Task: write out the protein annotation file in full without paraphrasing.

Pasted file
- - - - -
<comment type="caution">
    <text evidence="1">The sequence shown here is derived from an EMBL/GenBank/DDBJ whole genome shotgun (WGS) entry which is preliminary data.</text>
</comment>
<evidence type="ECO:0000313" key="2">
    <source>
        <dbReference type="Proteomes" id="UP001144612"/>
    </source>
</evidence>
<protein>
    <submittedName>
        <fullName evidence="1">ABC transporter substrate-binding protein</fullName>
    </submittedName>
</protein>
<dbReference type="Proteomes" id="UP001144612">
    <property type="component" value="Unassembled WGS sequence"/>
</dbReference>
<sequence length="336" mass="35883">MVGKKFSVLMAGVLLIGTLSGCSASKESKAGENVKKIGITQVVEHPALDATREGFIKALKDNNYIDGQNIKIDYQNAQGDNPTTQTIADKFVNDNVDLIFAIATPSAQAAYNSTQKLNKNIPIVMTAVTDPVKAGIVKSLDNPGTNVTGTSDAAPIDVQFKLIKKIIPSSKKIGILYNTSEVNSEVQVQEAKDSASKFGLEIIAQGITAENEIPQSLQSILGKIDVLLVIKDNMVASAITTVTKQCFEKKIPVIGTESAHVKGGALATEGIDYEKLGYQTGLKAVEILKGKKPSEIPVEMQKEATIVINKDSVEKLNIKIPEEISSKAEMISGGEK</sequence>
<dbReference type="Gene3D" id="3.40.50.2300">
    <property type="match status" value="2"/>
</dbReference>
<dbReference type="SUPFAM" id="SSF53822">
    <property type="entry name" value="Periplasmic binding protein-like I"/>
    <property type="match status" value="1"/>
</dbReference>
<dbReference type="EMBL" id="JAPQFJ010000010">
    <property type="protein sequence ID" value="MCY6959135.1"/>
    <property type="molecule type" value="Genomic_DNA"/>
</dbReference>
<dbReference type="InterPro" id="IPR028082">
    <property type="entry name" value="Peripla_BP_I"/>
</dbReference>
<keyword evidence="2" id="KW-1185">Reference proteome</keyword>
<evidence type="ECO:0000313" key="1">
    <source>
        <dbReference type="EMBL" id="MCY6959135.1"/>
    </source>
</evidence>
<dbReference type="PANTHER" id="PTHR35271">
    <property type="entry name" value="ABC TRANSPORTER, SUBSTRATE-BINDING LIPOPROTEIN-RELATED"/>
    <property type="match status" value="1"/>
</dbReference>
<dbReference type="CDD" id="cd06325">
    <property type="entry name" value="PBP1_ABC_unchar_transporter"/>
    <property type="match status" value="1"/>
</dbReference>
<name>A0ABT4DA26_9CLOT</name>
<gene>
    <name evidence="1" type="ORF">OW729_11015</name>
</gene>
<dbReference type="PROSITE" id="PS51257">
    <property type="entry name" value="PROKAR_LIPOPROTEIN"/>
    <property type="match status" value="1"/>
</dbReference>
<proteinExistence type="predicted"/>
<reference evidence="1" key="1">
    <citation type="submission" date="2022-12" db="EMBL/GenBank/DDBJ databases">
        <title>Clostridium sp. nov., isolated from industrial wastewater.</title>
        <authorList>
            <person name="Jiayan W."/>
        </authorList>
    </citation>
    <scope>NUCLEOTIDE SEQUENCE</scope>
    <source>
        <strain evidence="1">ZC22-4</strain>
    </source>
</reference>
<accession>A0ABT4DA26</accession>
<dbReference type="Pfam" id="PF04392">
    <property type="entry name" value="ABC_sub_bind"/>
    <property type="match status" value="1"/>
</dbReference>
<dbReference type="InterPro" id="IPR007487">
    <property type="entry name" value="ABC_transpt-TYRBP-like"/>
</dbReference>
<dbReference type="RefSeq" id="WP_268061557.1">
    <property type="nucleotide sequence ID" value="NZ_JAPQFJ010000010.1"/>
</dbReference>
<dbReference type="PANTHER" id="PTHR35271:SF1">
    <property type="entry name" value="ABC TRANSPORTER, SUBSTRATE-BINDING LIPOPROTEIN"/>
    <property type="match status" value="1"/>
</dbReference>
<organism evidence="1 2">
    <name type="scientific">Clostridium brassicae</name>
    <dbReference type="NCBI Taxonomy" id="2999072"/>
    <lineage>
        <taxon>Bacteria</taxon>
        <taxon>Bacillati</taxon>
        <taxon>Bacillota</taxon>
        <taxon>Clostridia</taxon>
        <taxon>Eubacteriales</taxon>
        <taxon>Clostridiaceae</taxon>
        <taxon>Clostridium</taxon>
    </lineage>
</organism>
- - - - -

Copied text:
<comment type="caution">
    <text evidence="1">The sequence shown here is derived from an EMBL/GenBank/DDBJ whole genome shotgun (WGS) entry which is preliminary data.</text>
</comment>
<evidence type="ECO:0000313" key="2">
    <source>
        <dbReference type="Proteomes" id="UP001144612"/>
    </source>
</evidence>
<protein>
    <submittedName>
        <fullName evidence="1">ABC transporter substrate-binding protein</fullName>
    </submittedName>
</protein>
<dbReference type="Proteomes" id="UP001144612">
    <property type="component" value="Unassembled WGS sequence"/>
</dbReference>
<sequence length="336" mass="35883">MVGKKFSVLMAGVLLIGTLSGCSASKESKAGENVKKIGITQVVEHPALDATREGFIKALKDNNYIDGQNIKIDYQNAQGDNPTTQTIADKFVNDNVDLIFAIATPSAQAAYNSTQKLNKNIPIVMTAVTDPVKAGIVKSLDNPGTNVTGTSDAAPIDVQFKLIKKIIPSSKKIGILYNTSEVNSEVQVQEAKDSASKFGLEIIAQGITAENEIPQSLQSILGKIDVLLVIKDNMVASAITTVTKQCFEKKIPVIGTESAHVKGGALATEGIDYEKLGYQTGLKAVEILKGKKPSEIPVEMQKEATIVINKDSVEKLNIKIPEEISSKAEMISGGEK</sequence>
<dbReference type="Gene3D" id="3.40.50.2300">
    <property type="match status" value="2"/>
</dbReference>
<dbReference type="SUPFAM" id="SSF53822">
    <property type="entry name" value="Periplasmic binding protein-like I"/>
    <property type="match status" value="1"/>
</dbReference>
<dbReference type="EMBL" id="JAPQFJ010000010">
    <property type="protein sequence ID" value="MCY6959135.1"/>
    <property type="molecule type" value="Genomic_DNA"/>
</dbReference>
<dbReference type="InterPro" id="IPR028082">
    <property type="entry name" value="Peripla_BP_I"/>
</dbReference>
<keyword evidence="2" id="KW-1185">Reference proteome</keyword>
<evidence type="ECO:0000313" key="1">
    <source>
        <dbReference type="EMBL" id="MCY6959135.1"/>
    </source>
</evidence>
<dbReference type="PANTHER" id="PTHR35271">
    <property type="entry name" value="ABC TRANSPORTER, SUBSTRATE-BINDING LIPOPROTEIN-RELATED"/>
    <property type="match status" value="1"/>
</dbReference>
<dbReference type="CDD" id="cd06325">
    <property type="entry name" value="PBP1_ABC_unchar_transporter"/>
    <property type="match status" value="1"/>
</dbReference>
<name>A0ABT4DA26_9CLOT</name>
<gene>
    <name evidence="1" type="ORF">OW729_11015</name>
</gene>
<dbReference type="PROSITE" id="PS51257">
    <property type="entry name" value="PROKAR_LIPOPROTEIN"/>
    <property type="match status" value="1"/>
</dbReference>
<proteinExistence type="predicted"/>
<reference evidence="1" key="1">
    <citation type="submission" date="2022-12" db="EMBL/GenBank/DDBJ databases">
        <title>Clostridium sp. nov., isolated from industrial wastewater.</title>
        <authorList>
            <person name="Jiayan W."/>
        </authorList>
    </citation>
    <scope>NUCLEOTIDE SEQUENCE</scope>
    <source>
        <strain evidence="1">ZC22-4</strain>
    </source>
</reference>
<accession>A0ABT4DA26</accession>
<dbReference type="Pfam" id="PF04392">
    <property type="entry name" value="ABC_sub_bind"/>
    <property type="match status" value="1"/>
</dbReference>
<dbReference type="InterPro" id="IPR007487">
    <property type="entry name" value="ABC_transpt-TYRBP-like"/>
</dbReference>
<dbReference type="RefSeq" id="WP_268061557.1">
    <property type="nucleotide sequence ID" value="NZ_JAPQFJ010000010.1"/>
</dbReference>
<dbReference type="PANTHER" id="PTHR35271:SF1">
    <property type="entry name" value="ABC TRANSPORTER, SUBSTRATE-BINDING LIPOPROTEIN"/>
    <property type="match status" value="1"/>
</dbReference>
<organism evidence="1 2">
    <name type="scientific">Clostridium brassicae</name>
    <dbReference type="NCBI Taxonomy" id="2999072"/>
    <lineage>
        <taxon>Bacteria</taxon>
        <taxon>Bacillati</taxon>
        <taxon>Bacillota</taxon>
        <taxon>Clostridia</taxon>
        <taxon>Eubacteriales</taxon>
        <taxon>Clostridiaceae</taxon>
        <taxon>Clostridium</taxon>
    </lineage>
</organism>